This cannot account, however, for the response she has had since then to two other books, which follow on from The Chronicles and particularly Netherfield Park Revisited, which is the least dependent upon the characters from Pride and Prejudice and yet remarkably linked to it, by context.
The story of Jonathan Bingley- son of Charles and Jane Bingley, who returns to Netherfield and tries to make a new life after a personal tragedy is told with sympathy and restraint, without resort to sensational Gothic-style melodrama or contrived distortions of character.
In fact, the characters have a readability that seduces es the reader into identifying with them and sharing their problems and successes, as so many did and still do with Jane Austen's own people.
In The Ladies of Longbourn, the same interesting mix of character and situation makes for a very readable continuation to Netherfield Park. Anne-Marie Bingley, widowed daughter of Jonathan Bingley, must find a way to overcome the malaise of a desolate marriage. How she does it is told with understanding and honesty in this, the fourth book in the series of Pemberley novels by Ms Collins.
The lively dialogue, believable characterisation and vivid style- (which makes no attempt to copy Jane Austen, as so many sequel writers do with marked lack of success) guarantees the success of both these very readable and enjoyable stories.
Perhaps her greatest achievement is to enlist the help of "dear Jane" (she claims she only borrows her characters and will not distort or destroy their integrity) to add weight to her own work, without appearing to imitate, or even worse, plagiarize the original. Even better, she tells a story very well.
I have no doubt of the enjoyment that her readers will derive from these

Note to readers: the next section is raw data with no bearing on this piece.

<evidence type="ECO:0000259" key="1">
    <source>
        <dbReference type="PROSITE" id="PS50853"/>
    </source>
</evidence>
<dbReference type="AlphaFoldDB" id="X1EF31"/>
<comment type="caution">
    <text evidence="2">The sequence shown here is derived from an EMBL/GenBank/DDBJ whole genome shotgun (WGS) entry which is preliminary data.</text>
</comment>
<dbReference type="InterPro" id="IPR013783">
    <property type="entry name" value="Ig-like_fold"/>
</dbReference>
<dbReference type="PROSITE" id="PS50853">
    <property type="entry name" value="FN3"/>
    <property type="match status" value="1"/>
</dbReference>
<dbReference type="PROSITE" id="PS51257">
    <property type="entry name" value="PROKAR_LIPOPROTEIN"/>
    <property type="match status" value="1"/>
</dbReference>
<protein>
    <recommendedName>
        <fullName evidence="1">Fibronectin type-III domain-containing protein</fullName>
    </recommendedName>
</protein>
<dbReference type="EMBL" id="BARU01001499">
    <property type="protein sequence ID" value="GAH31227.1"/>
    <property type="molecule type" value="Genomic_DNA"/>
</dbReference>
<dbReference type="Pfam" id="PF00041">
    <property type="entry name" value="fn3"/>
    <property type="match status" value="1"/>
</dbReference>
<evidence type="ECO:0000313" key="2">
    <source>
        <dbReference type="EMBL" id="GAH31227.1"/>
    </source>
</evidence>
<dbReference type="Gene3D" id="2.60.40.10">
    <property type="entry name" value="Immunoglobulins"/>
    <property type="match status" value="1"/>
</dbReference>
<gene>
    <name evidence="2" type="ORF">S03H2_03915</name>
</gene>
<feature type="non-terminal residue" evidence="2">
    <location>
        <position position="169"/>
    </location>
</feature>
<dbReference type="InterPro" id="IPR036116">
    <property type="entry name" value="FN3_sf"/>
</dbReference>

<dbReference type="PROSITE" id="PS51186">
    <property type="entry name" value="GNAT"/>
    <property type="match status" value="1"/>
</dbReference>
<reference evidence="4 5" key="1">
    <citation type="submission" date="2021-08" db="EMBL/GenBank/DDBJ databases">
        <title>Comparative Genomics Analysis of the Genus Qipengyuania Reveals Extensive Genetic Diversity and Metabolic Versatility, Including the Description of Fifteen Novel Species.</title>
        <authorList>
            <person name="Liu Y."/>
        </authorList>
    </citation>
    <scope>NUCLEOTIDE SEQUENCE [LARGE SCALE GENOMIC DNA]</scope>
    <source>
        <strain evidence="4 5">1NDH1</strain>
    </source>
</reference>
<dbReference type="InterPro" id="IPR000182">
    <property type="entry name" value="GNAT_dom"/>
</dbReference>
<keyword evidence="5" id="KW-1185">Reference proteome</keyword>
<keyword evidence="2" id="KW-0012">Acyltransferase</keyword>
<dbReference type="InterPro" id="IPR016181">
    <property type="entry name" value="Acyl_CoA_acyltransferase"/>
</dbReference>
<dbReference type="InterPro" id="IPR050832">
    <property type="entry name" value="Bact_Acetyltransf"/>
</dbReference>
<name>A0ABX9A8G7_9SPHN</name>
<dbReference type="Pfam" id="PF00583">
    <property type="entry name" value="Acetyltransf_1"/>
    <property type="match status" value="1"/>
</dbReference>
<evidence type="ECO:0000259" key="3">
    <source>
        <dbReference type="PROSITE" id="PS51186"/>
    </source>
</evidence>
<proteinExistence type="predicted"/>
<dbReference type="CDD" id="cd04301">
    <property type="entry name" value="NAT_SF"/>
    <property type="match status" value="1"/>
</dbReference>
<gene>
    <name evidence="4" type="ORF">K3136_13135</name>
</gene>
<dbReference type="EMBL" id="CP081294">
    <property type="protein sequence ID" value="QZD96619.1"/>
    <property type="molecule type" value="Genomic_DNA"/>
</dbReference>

two companion volumes.
Dear Ms Collins,
Thank you once again for a remarkable and enjoyable experience, with both Netherfield Park Revisited (which I have revisited so many times since my first reading) and now, the lovely Ladies of Longbourn.
What stands out, for me, in these, as in all your novels, is the integrity of the characters and content. I am particularly attracted to the women like Anna Faulkner and Anne-Marie Bingley, who are your own creations and yet could well be Jane Austen's, for they are so true to the period and its ethos that I have to pinch myself to believe that they have been created at the end of the twentieth and not the eighteenth century.
Likewise, the backgrounds, historical context and social conventions are all so right for the period, a reader is transported quite effortlessly back in time, to a period in English history when women could not vote, there was no chance of divorce and children worked twelve hours a day in appalling conditions.
But best of all are the fascinating, but totally believable, stories
you tell- of the men and women who have traveled out of Pride and Prejudice
into your books. I can honestly say that I have not enjoyed another
sequel ever as much as I have loved reading Netherfield Park and
The Ladies of Longbourn.